Movement for the move: Committee working to renovate, move Carnegie Library back away from street has raised nearly $780,000
BEMIDJI -- Although no physical work has yet been done to move the Carnegie Library back from Bemidji Avenue, the planning and financial aspects of the long-awaited project are well underway.
The project includes moving the building 17 feet toward Lake Bemidji, restoring the outdoor stone and brick, as well as the windows and upper level interior of the building, renovating the garden level for a space for one or two tenants and putting in an addition with an elevator to make the building more accessible.
“We can see that it’s going to be a real jewel when it’s done,” Save the Carnegie Steering Committee member Kay Murphy said.
The building will remain on the Register of Historic Places despite its move, as the committee gained permission from the National Parks Service because of damage and lack of accessibility from the proximity to Bemidji Avenue. Inclusion on the register also allows the committee more opportunities to pursue grants and other funding.
“Getting their approval to move the building was a major milestone, and they don’t give it very often,” Catherine Marchand, committee treasurer, said.
Also to stay on the register, the addition to the building has to be located at the back so it doesn’t interfere with the original facade. Also, the stoplight that hangs in front of the building will be changed so it no longer encroaches on the facade.
Committee members said most of the general plans for the project, including the addition and restorations, have been approved. They are now focusing on the minor details of the construction planning, as well as additional fundraising.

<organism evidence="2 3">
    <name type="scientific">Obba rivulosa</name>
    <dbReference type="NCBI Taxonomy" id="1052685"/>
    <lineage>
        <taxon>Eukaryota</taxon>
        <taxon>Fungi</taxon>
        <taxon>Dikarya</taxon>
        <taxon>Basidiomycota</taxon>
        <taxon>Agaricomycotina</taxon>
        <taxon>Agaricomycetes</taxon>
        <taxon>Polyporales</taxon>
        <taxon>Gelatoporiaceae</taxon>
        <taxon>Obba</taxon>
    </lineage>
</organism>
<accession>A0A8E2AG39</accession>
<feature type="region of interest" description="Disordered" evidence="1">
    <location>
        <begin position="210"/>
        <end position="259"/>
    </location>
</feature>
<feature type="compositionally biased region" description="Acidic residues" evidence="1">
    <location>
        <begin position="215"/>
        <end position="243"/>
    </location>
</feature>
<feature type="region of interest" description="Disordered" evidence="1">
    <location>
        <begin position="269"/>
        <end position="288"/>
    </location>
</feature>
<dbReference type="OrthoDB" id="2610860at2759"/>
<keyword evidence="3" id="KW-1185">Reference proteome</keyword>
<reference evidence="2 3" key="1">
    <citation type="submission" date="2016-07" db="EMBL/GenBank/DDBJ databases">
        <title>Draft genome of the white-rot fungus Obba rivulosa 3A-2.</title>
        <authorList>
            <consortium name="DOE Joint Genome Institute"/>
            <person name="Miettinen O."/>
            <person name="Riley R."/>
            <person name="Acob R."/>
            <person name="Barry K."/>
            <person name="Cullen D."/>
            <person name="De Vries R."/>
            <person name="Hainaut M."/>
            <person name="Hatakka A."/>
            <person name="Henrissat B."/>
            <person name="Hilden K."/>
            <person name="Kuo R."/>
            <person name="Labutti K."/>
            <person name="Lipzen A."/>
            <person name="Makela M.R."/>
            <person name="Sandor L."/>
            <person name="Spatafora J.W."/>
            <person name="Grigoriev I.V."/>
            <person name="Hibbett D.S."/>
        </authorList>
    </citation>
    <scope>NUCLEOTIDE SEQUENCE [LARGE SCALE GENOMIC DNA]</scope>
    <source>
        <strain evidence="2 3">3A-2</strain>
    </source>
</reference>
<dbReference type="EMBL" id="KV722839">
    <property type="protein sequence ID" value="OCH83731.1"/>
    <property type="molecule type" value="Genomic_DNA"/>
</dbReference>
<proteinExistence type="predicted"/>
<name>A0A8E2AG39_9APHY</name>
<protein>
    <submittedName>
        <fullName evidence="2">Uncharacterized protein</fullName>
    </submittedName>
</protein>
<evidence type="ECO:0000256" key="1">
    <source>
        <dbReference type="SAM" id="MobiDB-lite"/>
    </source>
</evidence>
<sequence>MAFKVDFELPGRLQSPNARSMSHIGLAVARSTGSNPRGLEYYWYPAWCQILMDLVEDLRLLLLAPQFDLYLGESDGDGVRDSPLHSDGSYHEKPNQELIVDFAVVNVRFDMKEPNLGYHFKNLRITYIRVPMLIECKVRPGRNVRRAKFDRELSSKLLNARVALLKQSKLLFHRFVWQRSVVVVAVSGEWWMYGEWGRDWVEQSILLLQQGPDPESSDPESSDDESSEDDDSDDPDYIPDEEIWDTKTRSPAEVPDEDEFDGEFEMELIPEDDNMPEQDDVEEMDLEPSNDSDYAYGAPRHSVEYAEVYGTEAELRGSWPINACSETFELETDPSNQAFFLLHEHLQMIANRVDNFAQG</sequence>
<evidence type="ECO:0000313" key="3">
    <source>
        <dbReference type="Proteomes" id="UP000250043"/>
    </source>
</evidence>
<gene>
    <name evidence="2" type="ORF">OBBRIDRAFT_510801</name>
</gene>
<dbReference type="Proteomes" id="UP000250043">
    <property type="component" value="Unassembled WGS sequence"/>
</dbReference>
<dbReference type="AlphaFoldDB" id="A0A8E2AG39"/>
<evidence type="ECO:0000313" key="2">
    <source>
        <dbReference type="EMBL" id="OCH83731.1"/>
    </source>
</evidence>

“We’re getting down to the weeds now in terms of the design,” Marchand said.
Before July, the committee received $778,800 in grants, donations and pledges, which account for nearly half of the $1.6 million project goal.
If all goes according to plan, the schedule calls for a groundbreaking for the move in spring 2016, and officials said the overall project will take about 10 months to complete.
Marchand said after submitting an initial application for a match grant from the State Historical Preservation Office, they received extremely positive feedback and are hopeful in being selected as the recipient.
The large sums let them meet the goal faster, but small donations are also important to show broad community support, Marchand noted.
“Even though not everybody can write you a check for $150,000, although we are certainly happy to get a few of those, the small donations mean a lot, too,” she said.
People can donate online through the Northwest Minnesota Foundation or by filling out a pledge form on the Save the Carnegie website. For more information or to donate, see www.savethecarnegie.org. The Save the Carnegie organization formed after the building faced possible demolition in 2011.
“We believe that there are still people in the community who value historic preservation and are interested in becoming major benefactors,” Marchand said.
She said conference rooms and wings of the building can be named to recognize a donor or someone a donor wants to honor.
At the Bemidji All School Reunion on Friday and Saturday, Murphy said Save the Carnegie will have a stand set up to sell T-shirts and hand out flyers and information regarding the library project.
The Bemidji Carnegie Library opened in May 1910, part of a the nationwide movement by famous industrialist Andrew Carnegie, who funded thousands of libraries between 1883 and 1929.